• Chris Wilkinson

Flying the flag for Britain in Australia

Chris Wilkinson January 13, 2011

The season really ramps up a gear when the Australian Open gets underway in Melbourne next week. I have great memories from the Australian Open - I reached the main draw in 1994, where I lost in the first round to No. 16 seed Marc Rosset.

It was the first time I had reached the main draw of a grand slam without a wildcard, and I had earned the right to be there, and I enjoyed every minute - the Aussie Open is one of the nicest grand slams to play in. The crowds are fantastic and the support is really vocal which is great as a player. There is a really good atmosphere around Melbourne Park and everyone stays nearby - at Wimbledon everyone can be quite spread out.

Back in 1994, I was the sole British representative in the men's draw, and this year Andy Murray will be flying the flag for Great Britain after James Ward fell in qualifying. He won't be too worried about that though - he will be 100 per cent focused on the task in hand and navigating his way through the opening rounds without mishap.

This year there is all to play for - Rafael Nadal is looking to complete the 'Rafa Slam' and become the first player since Rod Laver in 1969 to hold all four men's grand slam titles. Meanwhile Roger Federer will be determined to avoid the exact opposite - failure to defend his Australian Open title will be the first time he has not held a grand slam title since 2003.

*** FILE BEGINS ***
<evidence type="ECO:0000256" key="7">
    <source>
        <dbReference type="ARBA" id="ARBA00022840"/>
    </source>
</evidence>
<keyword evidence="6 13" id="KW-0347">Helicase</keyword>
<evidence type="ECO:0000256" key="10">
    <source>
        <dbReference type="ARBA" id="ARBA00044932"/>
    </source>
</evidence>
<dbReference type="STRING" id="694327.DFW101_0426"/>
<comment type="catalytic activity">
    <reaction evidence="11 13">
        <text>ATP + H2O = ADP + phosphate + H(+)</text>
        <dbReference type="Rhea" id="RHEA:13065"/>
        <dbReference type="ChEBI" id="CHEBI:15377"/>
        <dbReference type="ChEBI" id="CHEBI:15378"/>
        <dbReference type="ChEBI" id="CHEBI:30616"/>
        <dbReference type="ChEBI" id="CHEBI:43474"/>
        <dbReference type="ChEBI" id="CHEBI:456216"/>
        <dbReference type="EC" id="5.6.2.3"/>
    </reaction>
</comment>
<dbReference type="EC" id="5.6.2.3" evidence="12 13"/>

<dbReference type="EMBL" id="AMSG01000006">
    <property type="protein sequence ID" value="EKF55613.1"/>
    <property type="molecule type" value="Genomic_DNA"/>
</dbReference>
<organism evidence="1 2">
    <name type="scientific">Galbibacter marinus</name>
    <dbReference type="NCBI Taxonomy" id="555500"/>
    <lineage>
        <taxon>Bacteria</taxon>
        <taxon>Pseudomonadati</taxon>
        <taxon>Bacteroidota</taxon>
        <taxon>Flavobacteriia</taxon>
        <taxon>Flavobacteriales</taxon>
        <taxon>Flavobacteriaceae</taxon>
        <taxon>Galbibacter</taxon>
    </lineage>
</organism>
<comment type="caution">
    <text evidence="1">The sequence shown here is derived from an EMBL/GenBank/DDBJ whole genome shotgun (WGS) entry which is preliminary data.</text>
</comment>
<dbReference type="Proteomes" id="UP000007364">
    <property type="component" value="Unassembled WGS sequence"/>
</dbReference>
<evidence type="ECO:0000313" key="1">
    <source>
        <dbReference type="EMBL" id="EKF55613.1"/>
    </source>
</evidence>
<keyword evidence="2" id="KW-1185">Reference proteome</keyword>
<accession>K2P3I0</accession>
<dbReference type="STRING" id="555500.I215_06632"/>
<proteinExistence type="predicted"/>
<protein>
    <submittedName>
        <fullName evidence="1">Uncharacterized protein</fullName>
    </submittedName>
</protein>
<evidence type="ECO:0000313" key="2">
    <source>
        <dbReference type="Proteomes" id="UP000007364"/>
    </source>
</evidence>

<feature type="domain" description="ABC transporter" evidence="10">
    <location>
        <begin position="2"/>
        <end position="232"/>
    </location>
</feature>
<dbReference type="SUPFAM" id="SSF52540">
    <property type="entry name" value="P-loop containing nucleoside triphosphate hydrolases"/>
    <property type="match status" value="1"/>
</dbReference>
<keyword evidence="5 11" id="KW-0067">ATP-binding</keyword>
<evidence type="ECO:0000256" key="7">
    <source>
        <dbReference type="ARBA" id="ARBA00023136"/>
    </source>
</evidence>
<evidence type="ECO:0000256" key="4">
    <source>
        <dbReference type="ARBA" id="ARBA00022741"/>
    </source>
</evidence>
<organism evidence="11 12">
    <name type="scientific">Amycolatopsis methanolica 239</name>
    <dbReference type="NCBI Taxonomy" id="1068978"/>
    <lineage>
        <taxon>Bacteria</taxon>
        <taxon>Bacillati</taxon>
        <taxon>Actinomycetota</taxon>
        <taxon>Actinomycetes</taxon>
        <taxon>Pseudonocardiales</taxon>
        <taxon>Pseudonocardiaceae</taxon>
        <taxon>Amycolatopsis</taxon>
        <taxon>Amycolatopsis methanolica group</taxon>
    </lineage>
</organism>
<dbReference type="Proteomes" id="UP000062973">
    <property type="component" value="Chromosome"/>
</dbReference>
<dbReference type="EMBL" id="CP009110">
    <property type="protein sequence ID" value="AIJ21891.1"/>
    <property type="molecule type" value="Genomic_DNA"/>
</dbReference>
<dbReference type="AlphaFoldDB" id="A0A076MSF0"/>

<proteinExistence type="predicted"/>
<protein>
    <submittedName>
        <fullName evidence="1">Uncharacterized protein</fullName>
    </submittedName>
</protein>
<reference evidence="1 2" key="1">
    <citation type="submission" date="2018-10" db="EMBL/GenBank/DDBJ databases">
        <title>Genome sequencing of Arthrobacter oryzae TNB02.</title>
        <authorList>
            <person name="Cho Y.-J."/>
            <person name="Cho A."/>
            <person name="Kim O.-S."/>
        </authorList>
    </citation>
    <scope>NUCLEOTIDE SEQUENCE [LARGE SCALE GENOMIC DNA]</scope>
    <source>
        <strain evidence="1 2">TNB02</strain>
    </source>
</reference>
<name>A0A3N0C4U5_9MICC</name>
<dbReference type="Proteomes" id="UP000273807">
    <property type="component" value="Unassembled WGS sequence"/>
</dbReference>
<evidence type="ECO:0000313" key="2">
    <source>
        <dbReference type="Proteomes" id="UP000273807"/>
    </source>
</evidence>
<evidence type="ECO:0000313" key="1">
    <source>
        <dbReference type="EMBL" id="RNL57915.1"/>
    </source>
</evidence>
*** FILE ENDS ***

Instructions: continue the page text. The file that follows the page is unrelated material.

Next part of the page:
There is plenty at stake for both of them, and they are equal favourites in the bookies' eyes. If I had to call it I would probably go for Federer. He ended the season on a high with victory at the ATP World Tour Finals and since he started working with Paul Annacone last summer he has rediscovered his drive. He played extremely well in Doha last week and it wouldn't surprise me if he won the Australian Open for a fifth time.

Beyond Nadal and Federer, Novak Djokovic and Andy Murray are both in with a chance. Murray is seeded fifth which means he could face either Federer or Nadal as early as the quarter finals. It all depends on the draw - he could end up playing the unseeded Juan Martin del Potro in the first round. That said, I think Murray would prefer to face Delpo than someone ranked just outside the top 32 - Del Potro is a good player but he hasn't played enough matches to be a real threat.

I think the positive memories of last year's Australian Open will be a big factor for Andy Murray

I think the positive memories of last year's Australian Open will be a big factor for Murray, and he needs to harness that and push the thoughts of his disappointing third-round exit at the US Open exit out of his mind. Arriving back in Melbourne will have obviously brought back memories of his defeat to Federer, but it will also remind him of how well he played last year, and he will be aiming to emulate that form this time around.

He's had the same build-up this year - playing at the Hopman Cup before playing a warm-up match at Kooyong. I would have liked to have seen him play an ATP tournament last week, either in Doha or Brisbane, but to a certain extent I think it was superstitious of him, wanting to have the same preparation as last year. I can see his reasoning - playing at the Hopman Cup is a guaranteed three matches regardless of the result - although the quality of his opponents may not be as high. But he is doing what he thinks is right for him, and hopefully that will pay off.